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Earthquake Prediction and Forecasting

David D. Jackson

Published 2003, SCEC Contribution #765

Prospects for earthquake prediction and forecasting, and even their definitions, are actively debated. Here, “forecasting” means estimating the future earthquake rate as a function of location, time, and magnitude. Forecasting becomes “prediction” when we identify special conditions that make the immediate probability much higher than usual and high enough to justify exceptional action. Proposed precursors run from aeronomy to zoology, but no identified phenomenon consistently precedes earthquakes. The reported prediction of the 1975 Haicheng, China earthquake is often proclaimed as the most successful, but the success is questionable. An earthquake predicted to occur near Parkfield, California in 1988+5 years has not happened. Why is prediction so hard?  Earthquakes start in a tiny volume deep within an opaque medium; we do not know their boundary conditions, initial conditions, or material properties well; and earthquake precursors, if any, hide amongst unrelated anomalies. Earthquakes cluster in space and time, and following a quake earthquake probability spikes. Aftershocks illustrate this clustering, and later earthquakes may even surpass earlier ones in size. However, the main shock in a cluster usually comes first and causes the most damage. Specific models help reveal the physics and allow intelligent disaster response. Modeling stresses from past earthquakes may improve forecasts, but this approach has not yet been validated prospectively. Recent studies are leading to exciting discoveries about earthquake behavior and improved safety through hazard assessment. However, in the foreseeable future predicting individual main shocks with high probability and consistent success is not realistic. Nevertheless, probabilistic forecasting has proven validity and provides important information for dealing with earthquake hazards.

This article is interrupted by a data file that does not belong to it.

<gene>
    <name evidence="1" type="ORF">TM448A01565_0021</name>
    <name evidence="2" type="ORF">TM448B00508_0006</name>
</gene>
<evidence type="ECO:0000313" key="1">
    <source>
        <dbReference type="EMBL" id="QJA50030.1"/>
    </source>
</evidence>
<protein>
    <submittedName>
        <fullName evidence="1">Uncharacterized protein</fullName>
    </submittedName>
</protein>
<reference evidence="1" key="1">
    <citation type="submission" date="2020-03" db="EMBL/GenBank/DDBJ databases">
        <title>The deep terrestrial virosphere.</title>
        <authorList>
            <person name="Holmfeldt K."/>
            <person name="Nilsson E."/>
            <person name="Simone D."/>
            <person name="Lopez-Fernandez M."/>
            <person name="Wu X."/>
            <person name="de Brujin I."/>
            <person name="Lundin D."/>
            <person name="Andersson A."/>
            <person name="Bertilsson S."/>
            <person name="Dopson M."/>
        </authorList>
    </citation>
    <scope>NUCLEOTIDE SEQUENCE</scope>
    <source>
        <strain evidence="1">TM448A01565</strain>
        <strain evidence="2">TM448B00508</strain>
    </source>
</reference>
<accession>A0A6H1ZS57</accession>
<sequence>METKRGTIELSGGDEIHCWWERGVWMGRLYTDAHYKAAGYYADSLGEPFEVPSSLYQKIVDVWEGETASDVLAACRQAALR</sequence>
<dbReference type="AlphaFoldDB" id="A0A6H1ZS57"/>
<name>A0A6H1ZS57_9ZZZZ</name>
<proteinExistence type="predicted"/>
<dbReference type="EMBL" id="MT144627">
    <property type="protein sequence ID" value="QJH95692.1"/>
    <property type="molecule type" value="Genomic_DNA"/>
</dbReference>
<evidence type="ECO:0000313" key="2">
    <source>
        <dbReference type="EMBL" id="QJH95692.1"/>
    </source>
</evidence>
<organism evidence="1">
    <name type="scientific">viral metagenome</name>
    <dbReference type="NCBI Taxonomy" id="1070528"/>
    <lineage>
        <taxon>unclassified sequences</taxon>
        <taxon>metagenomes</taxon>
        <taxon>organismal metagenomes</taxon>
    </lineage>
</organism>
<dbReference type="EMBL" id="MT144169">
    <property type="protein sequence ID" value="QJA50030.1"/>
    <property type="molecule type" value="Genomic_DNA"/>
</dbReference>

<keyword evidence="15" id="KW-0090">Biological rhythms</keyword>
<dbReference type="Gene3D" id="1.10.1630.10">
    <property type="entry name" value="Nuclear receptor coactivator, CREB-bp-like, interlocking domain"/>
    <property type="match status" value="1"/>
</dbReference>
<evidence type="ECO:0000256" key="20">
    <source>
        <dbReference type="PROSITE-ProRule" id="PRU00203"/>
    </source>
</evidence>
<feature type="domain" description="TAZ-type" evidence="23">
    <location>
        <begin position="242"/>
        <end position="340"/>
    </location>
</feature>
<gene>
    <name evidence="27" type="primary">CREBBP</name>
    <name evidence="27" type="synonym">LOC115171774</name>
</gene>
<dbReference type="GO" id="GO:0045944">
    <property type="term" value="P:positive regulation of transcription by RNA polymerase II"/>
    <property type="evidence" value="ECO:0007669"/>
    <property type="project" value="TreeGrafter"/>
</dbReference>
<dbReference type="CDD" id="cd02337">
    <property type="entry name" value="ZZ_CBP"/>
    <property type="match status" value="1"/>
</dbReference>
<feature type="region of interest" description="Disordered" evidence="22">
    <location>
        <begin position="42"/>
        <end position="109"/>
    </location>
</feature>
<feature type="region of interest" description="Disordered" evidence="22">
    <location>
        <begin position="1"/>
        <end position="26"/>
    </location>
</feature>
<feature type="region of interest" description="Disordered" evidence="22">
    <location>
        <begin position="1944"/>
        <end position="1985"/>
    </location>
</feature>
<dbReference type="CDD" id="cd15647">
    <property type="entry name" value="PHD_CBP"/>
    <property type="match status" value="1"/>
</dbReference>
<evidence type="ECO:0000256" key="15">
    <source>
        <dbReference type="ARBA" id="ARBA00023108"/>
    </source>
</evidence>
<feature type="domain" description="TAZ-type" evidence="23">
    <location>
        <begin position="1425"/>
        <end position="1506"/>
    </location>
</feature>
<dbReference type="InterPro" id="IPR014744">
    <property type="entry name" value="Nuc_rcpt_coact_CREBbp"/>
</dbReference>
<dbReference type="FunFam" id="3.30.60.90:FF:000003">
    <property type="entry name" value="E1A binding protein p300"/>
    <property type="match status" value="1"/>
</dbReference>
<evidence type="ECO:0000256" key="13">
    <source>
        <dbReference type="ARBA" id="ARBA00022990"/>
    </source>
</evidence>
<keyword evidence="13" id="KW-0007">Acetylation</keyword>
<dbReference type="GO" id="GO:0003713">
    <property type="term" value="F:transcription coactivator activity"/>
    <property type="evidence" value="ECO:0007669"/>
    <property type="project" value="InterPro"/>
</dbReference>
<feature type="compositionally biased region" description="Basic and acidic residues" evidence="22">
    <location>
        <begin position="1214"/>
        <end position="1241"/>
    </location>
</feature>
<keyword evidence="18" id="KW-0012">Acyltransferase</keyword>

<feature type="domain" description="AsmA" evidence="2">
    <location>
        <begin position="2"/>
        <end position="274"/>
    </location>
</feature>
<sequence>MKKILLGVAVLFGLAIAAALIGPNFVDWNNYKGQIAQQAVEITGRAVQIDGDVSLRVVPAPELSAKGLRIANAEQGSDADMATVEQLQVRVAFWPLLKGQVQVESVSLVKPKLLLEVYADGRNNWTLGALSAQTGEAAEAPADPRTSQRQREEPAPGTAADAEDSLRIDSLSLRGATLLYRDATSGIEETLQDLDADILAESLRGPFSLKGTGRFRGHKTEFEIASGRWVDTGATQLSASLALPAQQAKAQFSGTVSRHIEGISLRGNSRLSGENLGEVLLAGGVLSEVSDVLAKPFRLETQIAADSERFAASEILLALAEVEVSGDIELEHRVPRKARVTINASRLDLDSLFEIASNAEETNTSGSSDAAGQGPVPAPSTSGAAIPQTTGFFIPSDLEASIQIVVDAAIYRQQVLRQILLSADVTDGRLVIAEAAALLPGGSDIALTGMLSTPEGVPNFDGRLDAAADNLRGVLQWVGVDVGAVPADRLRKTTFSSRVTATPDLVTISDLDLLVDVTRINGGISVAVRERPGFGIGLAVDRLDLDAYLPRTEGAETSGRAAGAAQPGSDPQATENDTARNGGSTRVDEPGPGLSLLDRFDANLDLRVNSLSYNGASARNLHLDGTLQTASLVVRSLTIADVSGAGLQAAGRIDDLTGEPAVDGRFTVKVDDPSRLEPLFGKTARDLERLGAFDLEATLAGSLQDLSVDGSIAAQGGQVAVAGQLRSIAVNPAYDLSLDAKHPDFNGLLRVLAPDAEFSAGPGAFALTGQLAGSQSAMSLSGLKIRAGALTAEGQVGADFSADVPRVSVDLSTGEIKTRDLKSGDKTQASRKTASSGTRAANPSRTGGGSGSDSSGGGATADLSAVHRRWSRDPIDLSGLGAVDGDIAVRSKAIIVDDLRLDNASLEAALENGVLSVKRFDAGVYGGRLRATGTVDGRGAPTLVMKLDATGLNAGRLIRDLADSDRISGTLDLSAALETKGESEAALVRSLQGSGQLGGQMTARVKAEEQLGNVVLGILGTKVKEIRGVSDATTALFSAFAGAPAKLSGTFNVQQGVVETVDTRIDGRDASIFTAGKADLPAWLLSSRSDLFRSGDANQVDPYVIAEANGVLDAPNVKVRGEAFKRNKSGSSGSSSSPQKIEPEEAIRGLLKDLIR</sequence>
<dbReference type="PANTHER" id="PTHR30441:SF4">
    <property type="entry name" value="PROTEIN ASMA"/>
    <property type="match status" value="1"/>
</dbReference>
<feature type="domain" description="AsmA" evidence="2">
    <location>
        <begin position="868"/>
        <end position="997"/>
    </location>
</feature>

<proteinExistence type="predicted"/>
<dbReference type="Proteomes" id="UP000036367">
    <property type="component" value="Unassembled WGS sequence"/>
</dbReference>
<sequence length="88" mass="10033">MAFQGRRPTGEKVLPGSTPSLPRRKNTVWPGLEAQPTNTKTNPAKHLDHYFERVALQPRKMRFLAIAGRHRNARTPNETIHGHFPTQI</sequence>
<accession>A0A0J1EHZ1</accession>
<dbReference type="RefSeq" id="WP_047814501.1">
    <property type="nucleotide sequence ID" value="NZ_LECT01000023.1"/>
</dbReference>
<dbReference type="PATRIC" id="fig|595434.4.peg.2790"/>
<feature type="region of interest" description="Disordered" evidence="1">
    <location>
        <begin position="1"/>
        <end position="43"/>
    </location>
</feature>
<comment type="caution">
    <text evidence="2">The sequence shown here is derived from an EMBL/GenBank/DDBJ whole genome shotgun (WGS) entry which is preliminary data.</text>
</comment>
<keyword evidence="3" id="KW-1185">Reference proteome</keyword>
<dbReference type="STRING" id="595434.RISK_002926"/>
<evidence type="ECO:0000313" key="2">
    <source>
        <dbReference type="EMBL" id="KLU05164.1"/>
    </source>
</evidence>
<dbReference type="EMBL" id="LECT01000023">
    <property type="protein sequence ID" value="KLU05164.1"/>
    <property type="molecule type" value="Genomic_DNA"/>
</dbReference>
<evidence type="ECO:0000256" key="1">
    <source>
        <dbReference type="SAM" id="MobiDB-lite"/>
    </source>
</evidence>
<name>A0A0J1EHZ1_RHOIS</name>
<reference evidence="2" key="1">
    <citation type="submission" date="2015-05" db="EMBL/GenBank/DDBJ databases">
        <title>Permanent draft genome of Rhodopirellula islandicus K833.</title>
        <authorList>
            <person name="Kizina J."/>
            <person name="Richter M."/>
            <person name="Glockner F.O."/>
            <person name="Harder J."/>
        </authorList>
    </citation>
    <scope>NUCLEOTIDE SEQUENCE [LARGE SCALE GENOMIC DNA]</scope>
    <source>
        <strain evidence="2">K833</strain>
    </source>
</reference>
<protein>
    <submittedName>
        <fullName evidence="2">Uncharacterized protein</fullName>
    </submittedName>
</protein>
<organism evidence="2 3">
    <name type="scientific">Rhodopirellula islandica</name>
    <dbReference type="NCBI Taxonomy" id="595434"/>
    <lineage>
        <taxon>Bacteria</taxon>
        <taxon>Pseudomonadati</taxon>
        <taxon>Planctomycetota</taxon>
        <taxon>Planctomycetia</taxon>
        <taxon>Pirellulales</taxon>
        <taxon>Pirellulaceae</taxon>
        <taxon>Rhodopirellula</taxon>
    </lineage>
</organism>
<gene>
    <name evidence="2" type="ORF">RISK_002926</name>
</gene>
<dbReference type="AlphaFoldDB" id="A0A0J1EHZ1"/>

Key Words
precursors, chaos, geologic hazards, seismicity, earthquake prediction, stress, statistical analysis, seismic gaps, earthquakes, cluster analysis

Jackson, D. D. (2003). Earthquake Prediction and Forecasting. In Jackson, D. D. (Eds.), AGU Geophysical Monograph Series, "State of the Planet", (, pp. 335-348) Washington, D.C., : American Geophysical Union